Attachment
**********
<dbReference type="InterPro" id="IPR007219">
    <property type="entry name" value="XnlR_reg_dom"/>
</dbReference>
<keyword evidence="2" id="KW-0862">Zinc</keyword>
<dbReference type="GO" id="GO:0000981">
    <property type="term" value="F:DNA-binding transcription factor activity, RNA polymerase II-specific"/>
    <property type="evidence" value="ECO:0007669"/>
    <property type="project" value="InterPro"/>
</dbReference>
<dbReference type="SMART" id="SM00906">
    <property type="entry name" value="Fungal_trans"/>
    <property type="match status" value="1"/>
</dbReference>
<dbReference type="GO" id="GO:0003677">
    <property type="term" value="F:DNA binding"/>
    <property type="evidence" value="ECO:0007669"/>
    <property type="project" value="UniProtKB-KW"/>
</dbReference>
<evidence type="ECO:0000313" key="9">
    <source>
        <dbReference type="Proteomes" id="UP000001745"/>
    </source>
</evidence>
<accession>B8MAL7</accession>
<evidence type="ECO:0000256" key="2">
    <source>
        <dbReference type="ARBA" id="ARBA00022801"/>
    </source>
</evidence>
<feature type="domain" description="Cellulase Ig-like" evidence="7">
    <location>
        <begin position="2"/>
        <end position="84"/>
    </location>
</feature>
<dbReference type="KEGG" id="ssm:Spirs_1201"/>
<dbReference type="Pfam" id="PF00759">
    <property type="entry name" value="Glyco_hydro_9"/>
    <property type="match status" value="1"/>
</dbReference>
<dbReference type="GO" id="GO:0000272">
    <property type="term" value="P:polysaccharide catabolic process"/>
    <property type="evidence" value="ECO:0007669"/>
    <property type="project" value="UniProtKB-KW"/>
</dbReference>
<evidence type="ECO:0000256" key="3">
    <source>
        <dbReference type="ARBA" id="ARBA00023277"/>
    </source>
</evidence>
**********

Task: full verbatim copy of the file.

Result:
<dbReference type="InterPro" id="IPR007219">
    <property type="entry name" value="XnlR_reg_dom"/>
</dbReference>
<keyword evidence="2" id="KW-0862">Zinc</keyword>
<dbReference type="GO" id="GO:0000981">
    <property type="term" value="F:DNA-binding transcription factor activity, RNA polymerase II-specific"/>
    <property type="evidence" value="ECO:0007669"/>
    <property type="project" value="InterPro"/>
</dbReference>
<dbReference type="SMART" id="SM00906">
    <property type="entry name" value="Fungal_trans"/>
    <property type="match status" value="1"/>
</dbReference>
<dbReference type="GO" id="GO:0003677">
    <property type="term" value="F:DNA binding"/>
    <property type="evidence" value="ECO:0007669"/>
    <property type="project" value="UniProtKB-KW"/>
</dbReference>
<evidence type="ECO:0000313" key="9">
    <source>
        <dbReference type="Proteomes" id="UP000001745"/>
    </source>
</evidence>
<accession>B8MAL7</accession>
<evidence type="ECO:0000256" key="2">
    <source>
        <dbReference type="ARBA" id="ARBA00022801"/>
    </source>
</evidence>
<feature type="domain" description="Cellulase Ig-like" evidence="7">
    <location>
        <begin position="2"/>
        <end position="84"/>
    </location>
</feature>
<dbReference type="KEGG" id="ssm:Spirs_1201"/>
<dbReference type="Pfam" id="PF00759">
    <property type="entry name" value="Glyco_hydro_9"/>
    <property type="match status" value="1"/>
</dbReference>
<dbReference type="GO" id="GO:0000272">
    <property type="term" value="P:polysaccharide catabolic process"/>
    <property type="evidence" value="ECO:0007669"/>
    <property type="project" value="UniProtKB-KW"/>
</dbReference>
<evidence type="ECO:0000256" key="3">
    <source>
        <dbReference type="ARBA" id="ARBA00023277"/>
    </source>
</evidence>